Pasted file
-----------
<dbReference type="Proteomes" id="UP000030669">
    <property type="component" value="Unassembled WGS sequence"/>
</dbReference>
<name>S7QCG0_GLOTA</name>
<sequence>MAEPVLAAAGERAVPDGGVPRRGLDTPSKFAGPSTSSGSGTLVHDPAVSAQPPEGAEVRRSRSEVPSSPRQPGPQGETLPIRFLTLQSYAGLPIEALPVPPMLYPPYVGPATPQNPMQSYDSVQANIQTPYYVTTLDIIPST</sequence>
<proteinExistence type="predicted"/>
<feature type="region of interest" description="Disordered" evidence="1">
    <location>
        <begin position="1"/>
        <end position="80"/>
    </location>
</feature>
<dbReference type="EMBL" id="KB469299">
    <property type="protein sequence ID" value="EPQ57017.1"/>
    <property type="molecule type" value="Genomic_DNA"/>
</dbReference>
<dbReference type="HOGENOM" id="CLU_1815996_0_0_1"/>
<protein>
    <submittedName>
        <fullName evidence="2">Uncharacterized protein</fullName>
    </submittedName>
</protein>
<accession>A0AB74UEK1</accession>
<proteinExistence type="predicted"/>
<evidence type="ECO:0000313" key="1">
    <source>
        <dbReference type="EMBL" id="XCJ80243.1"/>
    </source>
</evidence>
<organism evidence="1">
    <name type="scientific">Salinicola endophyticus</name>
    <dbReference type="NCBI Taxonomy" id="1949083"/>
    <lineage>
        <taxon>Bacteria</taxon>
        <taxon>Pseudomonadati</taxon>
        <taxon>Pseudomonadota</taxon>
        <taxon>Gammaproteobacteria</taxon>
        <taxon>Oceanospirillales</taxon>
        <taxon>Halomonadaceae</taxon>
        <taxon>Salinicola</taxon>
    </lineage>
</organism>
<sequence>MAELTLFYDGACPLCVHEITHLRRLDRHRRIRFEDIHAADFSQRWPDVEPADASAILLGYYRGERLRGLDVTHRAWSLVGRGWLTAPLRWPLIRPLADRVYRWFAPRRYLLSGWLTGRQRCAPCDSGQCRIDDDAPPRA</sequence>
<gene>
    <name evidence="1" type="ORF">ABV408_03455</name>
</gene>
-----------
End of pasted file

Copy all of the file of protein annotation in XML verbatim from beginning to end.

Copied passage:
<dbReference type="Proteomes" id="UP000030669">
    <property type="component" value="Unassembled WGS sequence"/>
</dbReference>
<name>S7QCG0_GLOTA</name>
<sequence>MAEPVLAAAGERAVPDGGVPRRGLDTPSKFAGPSTSSGSGTLVHDPAVSAQPPEGAEVRRSRSEVPSSPRQPGPQGETLPIRFLTLQSYAGLPIEALPVPPMLYPPYVGPATPQNPMQSYDSVQANIQTPYYVTTLDIIPST</sequence>
<proteinExistence type="predicted"/>
<feature type="region of interest" description="Disordered" evidence="1">
    <location>
        <begin position="1"/>
        <end position="80"/>
    </location>
</feature>
<dbReference type="EMBL" id="KB469299">
    <property type="protein sequence ID" value="EPQ57017.1"/>
    <property type="molecule type" value="Genomic_DNA"/>
</dbReference>
<dbReference type="HOGENOM" id="CLU_1815996_0_0_1"/>
<protein>
    <submittedName>
        <fullName evidence="2">Uncharacterized protein</fullName>
    </submittedName>
</protein>
<accession>A0AB74UEK1</accession>
<proteinExistence type="predicted"/>
<evidence type="ECO:0000313" key="1">
    <source>
        <dbReference type="EMBL" id="XCJ80243.1"/>
    </source>
</evidence>
<organism evidence="1">
    <name type="scientific">Salinicola endophyticus</name>
    <dbReference type="NCBI Taxonomy" id="1949083"/>
    <lineage>
        <taxon>Bacteria</taxon>
        <taxon>Pseudomonadati</taxon>
        <taxon>Pseudomonadota</taxon>
        <taxon>Gammaproteobacteria</taxon>
        <taxon>Oceanospirillales</taxon>
        <taxon>Halomonadaceae</taxon>
        <taxon>Salinicola</taxon>
    </lineage>
</organism>
<sequence>MAELTLFYDGACPLCVHEITHLRRLDRHRRIRFEDIHAADFSQRWPDVEPADASAILLGYYRGERLRGLDVTHRAWSLVGRGWLTAPLRWPLIRPLADRVYRWFAPRRYLLSGWLTGRQRCAPCDSGQCRIDDDAPPRA</sequence>
<gene>
    <name evidence="1" type="ORF">ABV408_03455</name>
</gene>